Oiistar knows what real ramen can be

January 25, 2013 (CHICAGO)

"It was amazing, the noodle, which is the homemade noodle. So that's why I was so interested. 'Oh, why don't I do that,'" said Sunny Yim, the owner of Oiistar.

That meant buying a $65,000 Japanese noodle machine, which begins by turning high-protein flour, egg yolk powder and gluten - with the aid of water - into a soft, powdery dough. He pushes the dough into the side of the machine, and seconds later, it emerges as a firm, wide, flat ribbon of pasta that's gathered on a thick, wooden dowel. Yim sends the dough through a cutting attachment, guiding the finished noodles into a container.

Meanwhile, pork bones are cleaned and placed into a massive stockpot. It's filled with cold water and slowly simmered, constantly skimmed of fat and impurities. The process takes about 18 hours.

When an order comes in for the house ramen - one of three on the menu - ladles of broth are heated in a wok with miso paste; noodles are boiled and vigorously shaken and drained before landing in a wide bowl. In goes the broth, then tree ear mushrooms in one quadrant; thinly-sliced pork loin in another. Garlic oil, then chile-laced oil, plus a soft-cooked egg with a runny yolk and a few scallions on top.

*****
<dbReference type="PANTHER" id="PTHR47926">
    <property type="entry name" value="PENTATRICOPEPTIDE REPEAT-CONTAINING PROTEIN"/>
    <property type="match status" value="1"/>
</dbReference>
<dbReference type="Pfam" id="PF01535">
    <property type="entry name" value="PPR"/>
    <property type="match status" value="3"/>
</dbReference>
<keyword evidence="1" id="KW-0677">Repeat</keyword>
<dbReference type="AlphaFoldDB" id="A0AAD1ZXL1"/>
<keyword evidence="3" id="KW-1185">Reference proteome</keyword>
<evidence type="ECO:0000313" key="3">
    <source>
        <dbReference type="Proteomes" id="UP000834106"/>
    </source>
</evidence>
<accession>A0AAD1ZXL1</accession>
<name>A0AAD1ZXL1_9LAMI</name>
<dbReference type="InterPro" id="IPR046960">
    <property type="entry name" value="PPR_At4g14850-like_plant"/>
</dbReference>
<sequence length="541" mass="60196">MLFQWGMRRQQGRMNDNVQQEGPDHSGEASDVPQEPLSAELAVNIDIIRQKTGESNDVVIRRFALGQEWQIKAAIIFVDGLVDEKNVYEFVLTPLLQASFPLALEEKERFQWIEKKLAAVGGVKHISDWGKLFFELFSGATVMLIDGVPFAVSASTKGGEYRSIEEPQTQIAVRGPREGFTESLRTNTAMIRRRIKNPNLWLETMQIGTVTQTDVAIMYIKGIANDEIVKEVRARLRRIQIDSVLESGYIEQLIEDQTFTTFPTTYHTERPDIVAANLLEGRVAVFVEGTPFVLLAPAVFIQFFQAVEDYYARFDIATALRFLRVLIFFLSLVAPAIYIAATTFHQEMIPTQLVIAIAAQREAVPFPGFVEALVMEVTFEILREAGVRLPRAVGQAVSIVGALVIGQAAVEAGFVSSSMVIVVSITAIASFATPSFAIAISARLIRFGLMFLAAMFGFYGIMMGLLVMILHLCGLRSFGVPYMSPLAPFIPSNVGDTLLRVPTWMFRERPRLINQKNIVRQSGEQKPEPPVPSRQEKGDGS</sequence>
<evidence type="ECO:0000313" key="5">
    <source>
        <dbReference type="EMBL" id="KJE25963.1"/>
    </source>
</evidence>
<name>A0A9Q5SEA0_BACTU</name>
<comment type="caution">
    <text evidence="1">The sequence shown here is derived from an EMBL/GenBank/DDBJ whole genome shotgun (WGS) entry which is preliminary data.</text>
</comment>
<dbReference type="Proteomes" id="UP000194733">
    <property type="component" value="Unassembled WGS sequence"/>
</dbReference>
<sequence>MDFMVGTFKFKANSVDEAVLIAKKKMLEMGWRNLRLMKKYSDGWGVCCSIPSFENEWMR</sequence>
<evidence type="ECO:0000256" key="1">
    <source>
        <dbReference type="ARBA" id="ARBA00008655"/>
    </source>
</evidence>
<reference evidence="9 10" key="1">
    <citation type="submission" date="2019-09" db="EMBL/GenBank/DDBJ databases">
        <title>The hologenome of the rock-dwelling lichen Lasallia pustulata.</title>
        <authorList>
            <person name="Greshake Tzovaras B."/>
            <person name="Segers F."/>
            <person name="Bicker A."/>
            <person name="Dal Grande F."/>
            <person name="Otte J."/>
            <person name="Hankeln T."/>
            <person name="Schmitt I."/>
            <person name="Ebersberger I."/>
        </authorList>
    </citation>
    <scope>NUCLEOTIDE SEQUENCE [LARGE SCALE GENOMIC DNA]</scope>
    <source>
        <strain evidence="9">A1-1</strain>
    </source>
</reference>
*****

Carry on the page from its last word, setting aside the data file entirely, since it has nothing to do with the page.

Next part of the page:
There's a lot more than ramen here, fantastic pork belly buns stuffed with cucumbers and wasabi sprouts, plus a few oddball options like a kimchi-embedded French onion soup.

But Yim is most proud of his ramen, which he hopes his new customers will appreciate.

"Just one bowl, it really looks like simple. But in order to make a really nice noodle...there's a lot of effort," he said.

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